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Cosmopolitan Families in India and Abroad
The proliferation of old age homes and increasing numbers of elderly living alone are startling new phenomena in India. These trends are related to extensive overseas migration and the transnational dispersal of families. In this moving and insightful account, Sarah Lamb shows that older persons are innovative agents in the processes of social-cultural change. Lamb's study probes debates and cultural assumptions in both India and the United States regarding how best to age; the proper social-moral relationship among individuals, genders, families, the market, and the state; and ways of finding meaning in the human life course.
"Will be of interest to those working on conflict and peace studies, economic development, cultural studies, and women in the modern world. A key new publication." -- Chandra R. de Silva, Old Dominion University
"... offers a superb overview of how a civil war,
driven by ethnicity, can engender a new culture and a new political economy...
Economy, Culture, and Civil War in Sri Lanka provides a lucid and up-to-date interpretation of Sri Lankan society and its 20-year civil conflict. An interdisciplinary examination of the relationship between the economy, broadly defined, and the reproduction of violent conflict, this volume argues that the war is grounded not just in the goals and intentions of the opposing sides, but also in the everyday orientations, experiences, and material practices of all Sri Lankan people. The contributors explore changing political and policy contexts; the effect of long-term conflict on employment opportunities and life choices for rural and urban youth; life histories, memory, and narratives of violence; the "economics of enlisting" and individual decisions about involvement in the war; and nationalism and the moral debate triggered by women's employment in the international garment manufacturing industry.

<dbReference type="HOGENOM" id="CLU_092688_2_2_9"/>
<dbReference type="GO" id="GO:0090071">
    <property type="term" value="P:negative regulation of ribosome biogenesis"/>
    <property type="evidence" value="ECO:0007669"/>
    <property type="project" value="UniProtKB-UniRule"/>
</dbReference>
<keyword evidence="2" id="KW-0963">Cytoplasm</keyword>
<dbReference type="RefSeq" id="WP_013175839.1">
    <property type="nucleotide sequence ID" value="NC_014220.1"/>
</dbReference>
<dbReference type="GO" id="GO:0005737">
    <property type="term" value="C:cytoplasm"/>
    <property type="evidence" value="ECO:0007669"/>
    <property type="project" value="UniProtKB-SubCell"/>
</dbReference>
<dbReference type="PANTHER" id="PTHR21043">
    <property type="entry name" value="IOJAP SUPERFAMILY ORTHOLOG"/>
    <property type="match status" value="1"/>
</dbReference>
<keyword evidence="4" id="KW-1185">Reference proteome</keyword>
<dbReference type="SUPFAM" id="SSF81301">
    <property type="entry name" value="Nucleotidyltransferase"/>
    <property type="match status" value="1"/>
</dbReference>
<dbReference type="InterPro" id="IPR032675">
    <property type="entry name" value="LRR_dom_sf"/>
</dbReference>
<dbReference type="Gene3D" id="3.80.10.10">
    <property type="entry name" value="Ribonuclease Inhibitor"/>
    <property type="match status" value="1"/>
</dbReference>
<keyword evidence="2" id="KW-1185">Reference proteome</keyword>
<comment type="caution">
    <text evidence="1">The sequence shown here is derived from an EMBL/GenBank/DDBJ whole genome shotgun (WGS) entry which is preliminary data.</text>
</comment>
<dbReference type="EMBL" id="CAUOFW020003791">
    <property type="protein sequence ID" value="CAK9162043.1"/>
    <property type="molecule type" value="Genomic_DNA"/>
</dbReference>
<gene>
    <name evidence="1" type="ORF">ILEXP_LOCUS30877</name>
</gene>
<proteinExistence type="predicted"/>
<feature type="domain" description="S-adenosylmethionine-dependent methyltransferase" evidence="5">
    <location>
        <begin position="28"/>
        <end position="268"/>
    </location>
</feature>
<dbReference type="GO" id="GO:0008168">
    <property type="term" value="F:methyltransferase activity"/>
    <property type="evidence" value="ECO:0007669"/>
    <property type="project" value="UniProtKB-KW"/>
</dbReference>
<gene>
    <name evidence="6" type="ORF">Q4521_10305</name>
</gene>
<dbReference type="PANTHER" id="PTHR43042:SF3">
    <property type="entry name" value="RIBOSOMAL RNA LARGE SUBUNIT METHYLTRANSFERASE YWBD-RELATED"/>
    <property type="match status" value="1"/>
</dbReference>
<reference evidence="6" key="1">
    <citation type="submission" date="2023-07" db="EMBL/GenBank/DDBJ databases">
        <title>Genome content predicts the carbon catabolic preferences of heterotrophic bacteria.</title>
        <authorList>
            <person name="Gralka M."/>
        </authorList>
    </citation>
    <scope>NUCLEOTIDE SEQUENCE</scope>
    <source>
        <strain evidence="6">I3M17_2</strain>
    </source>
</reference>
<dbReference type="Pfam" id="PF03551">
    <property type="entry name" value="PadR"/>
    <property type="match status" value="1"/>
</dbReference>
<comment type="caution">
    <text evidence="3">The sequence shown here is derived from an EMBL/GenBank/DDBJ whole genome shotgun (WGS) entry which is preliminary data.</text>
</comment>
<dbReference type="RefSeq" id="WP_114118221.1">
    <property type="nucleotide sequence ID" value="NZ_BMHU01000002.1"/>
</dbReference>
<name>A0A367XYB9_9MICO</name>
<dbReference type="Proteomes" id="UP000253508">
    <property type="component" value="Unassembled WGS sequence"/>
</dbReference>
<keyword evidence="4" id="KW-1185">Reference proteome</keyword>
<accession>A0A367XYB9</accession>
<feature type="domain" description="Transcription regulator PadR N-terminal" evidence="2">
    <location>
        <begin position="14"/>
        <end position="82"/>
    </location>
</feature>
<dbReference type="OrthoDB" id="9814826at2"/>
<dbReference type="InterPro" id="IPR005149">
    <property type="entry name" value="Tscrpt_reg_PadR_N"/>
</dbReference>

Contributors are Francesca Bremner, Michele Ruth Gamburd, Newton Gunasinghe, Siri T. Hettige, Caitrin Lynch, John M. Richardson, Jr., Amita Shastri, Deborah Winslow, and Michael D. Woost.
Activism, Aid, and NGOs
Julie Hemment's engrossing study traces the development encounter through interactions between international foundations and Russian women's groups during a decade of national collapse. Prohibited from organizing independently under state socialism, women's groups became a focus of attention in the mid-1990s for foundations eager to promote participatory democracy, but the version of civil society that has emerged (the "third sector") is far from what Russian activists envisioned and what donor agencies promised. Drawing on ethnographic methods and Participatory Action Research, Hemment tells the story of her introduction to and growing collaboration with members of the group Zhenskii Svet (Women's Light) in the provincial city of Tver'.
A Study of Sinicization, 1583-1795
Making extensive use of Chinese, Japanese, Manchu, and Western sources, the author adopts a historical multifaceted approach to explore the various forces - geography, economics, frontier contacts, political and social institutions; language, literature and art; religion and Confucianism - that made possible the Manchu adoption of Chinese ways of life.
This intensively researched urban study dissects Russian Imperial and early Soviet rule in Islamic Central Asia from the diverse viewpoints of tsarist functionaries, Soviet bureaucrats, Russian workers, and lower-class women as well as Muslim notables and Central Asian traders. Jeff Sahadeo's stimulating analysis reveals how political, social, cultural, and demographic shifts altered the nature of this colonial community from the tsarist conquest of 1865 to 1923, when Bolshevik authorities subjected the region to strict Soviet rule. In addition to placing the building of empire in Tashkent within a broader European context, Sahadeo's account makes an important contribution to understanding the cultural impact of empire on Russia's periphery.
Space, People, Power, 1700-1930
Russian Empire offers new perspectives on the strategies of imperial rule pursued by rulers, officials, scholars, and subjects of the Russian empire. An international team of scholars explores the connections between Russia's expansion over vast territories occupied by people of many ethnicities, religions, and political experiences and the evolution of imperial administration and vision. The fresh research reflected in this innovative volume reveals the ways in which the realities of sustaining imperial power in a multiethnic, multiconfessional, scattered, and diffuse environment inspired political imaginaries and set limits on what the state could accomplish. Taken together, these rich essays provide important new frameworks for understanding Russia's imperial geography of power.
Culture and Power in Kyrgyzstan